After the ’68 season, Harper was drafted by the expansion Seattle Pilots, and became a regular infielder for the first time since his minor-league days. He began the season at 2nd base, but moved to 3rd base midway through the year. Although he lead the league with 73 stolen bases, he also led by being thrown out 18 times.

He stayed with the team for 2 more seasons after their move to Milwaukee, and was the Brewers’ 3rd baseman in ’70 and 3B-LF in ’71. He made his only all-star appearance in 1970.

After 1971, it was on to Boston, as Harper was part of the 10-player trade that sent George Scott, Jim Lonborg and 4 others to the Brewers for Harper and pitchers Lew Krausse and Marty Pattin.

Tommy was a starting outfielder with the Red Sox for 2 seasons, then split the ’74 season between left field and DH. He also won his 2nd AL stolen base crown in 1973 by swiping 54 bases.

After the 1974 season he was traded to the Angels to open up some outfield spots for rookies Jim Rice and Fred Lynn. All the Sox got in return was utility infielder Bob Heise :(.

Harper DH’ed for the Angels for part of 1975, then finished up the season as a bench player with the Athletics. He spent his last season (1976) on the Orioles’ bench.

Wednesday, April 2, 2014

Tommy Davis (#75)

Here is Tommy Davis’ final card as a member of the Dodgers. This is the same photo that Topps used on his 1965 card. (Topps used the same capless photo of Davis on his 1967 and 1969 cards.)

Davis was signed by the Dodgers in 1956, and played in their farm system from 1956-1959, making his major-league debut with 1 game in September 1959.

Davis made the Dodgers out of spring training 1960, and by late-July, he took over the starting center field job from long-time Dodger Duke Snider. Tommy started 52 games in center to Duke’s 44 starts.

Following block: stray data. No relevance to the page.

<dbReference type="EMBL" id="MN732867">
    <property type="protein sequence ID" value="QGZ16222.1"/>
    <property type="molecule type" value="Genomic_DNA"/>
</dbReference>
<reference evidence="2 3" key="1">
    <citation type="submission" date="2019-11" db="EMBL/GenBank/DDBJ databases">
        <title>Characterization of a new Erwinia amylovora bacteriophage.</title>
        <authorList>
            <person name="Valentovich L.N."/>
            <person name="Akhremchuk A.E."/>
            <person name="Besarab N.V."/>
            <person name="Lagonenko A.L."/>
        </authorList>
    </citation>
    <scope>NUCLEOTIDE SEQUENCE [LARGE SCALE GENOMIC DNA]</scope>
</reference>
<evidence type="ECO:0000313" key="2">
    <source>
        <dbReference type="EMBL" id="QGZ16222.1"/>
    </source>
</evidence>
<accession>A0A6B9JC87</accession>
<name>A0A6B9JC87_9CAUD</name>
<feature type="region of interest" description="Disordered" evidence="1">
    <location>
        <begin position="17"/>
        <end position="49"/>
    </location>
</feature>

By the 2nd week of September, Tommy moved over to left field to make room for another Davis in center field: rookie September call-up Willie Davis. [Until a few years ago, I thought those 2 were brothers.] Tommy finished 5th in the NL Rookie of the Year voting. (His teammate Frank Howard won.)

In 1961, Tommy began the season as the team’s 3rd baseman, playing 57 games there, mostly in the first 2 months. After that, he floated around the outfield, starting 31 games as Willie’s backup in center, as well as a few dozen games in the corners.

1962 and 1963 were Davis’ best seasons. He made the all-star team twice, and led the NL in batting twice (.346, .326). In 1962 he also led the league in hits (230) and RBI (153), and hit 27 homers. Davis started 100 to 120 games in left and about 30 games at 3rd base in both seasons.

In 1964 he was primarily the left fielder, starting 148 games there, and another 10 in center. He started the first 16 games in left field in 1965, then a broken leg caused him to miss the rest of the season, except for a pinch-hitting appearance in the season’s final game.

Davis was never the same after the leg injury. He played one last season with the Dodgers in 1966, but not as an everyday player.

After 8 seasons with the Dodgers, Davis spent his final 10 seasons playing for 10 different teams. He was traded to the Mets prior to the 1967 season for 2nd baseman Ron Hunt and outfielder Jim Hickman. A year later, it was on to the White Sox (with pitcher Jack Fisher) for center fielder Tommie Agee and infielder Al Weis.

The upstart Seattle Pilots selected him in the expansion draft prior to the 1969 season. He played there until late August, when he was traded to the Astros. Davis played for THREE teams in 1970 (Astros / Athletics / Cubs), then made return trips to the A’s (all of 1971) and Cubs (part of 1972).

His longest stint with any one team (post-Dodgers) was with the Orioles from August 1972 to February 1976. His 3 full seasons as Baltimore’s DH (1973-75) was his most playing time since 1969.

After his release by the Orioles, Davis was signed by the Yankees prior to spring training 1976, but they released him 2 days before the season started. In early June, he was signed by the Angels, who passed him on to the Royals with 2 weeks remaining in the season. A January 1977 release ended his 18-year career.

Davis appeared in the ’63 and ’66 World Series with the Dodgers, the 1971 ALCS with the A’s, and the ’73 and ‘74 ALCS with the Orioles.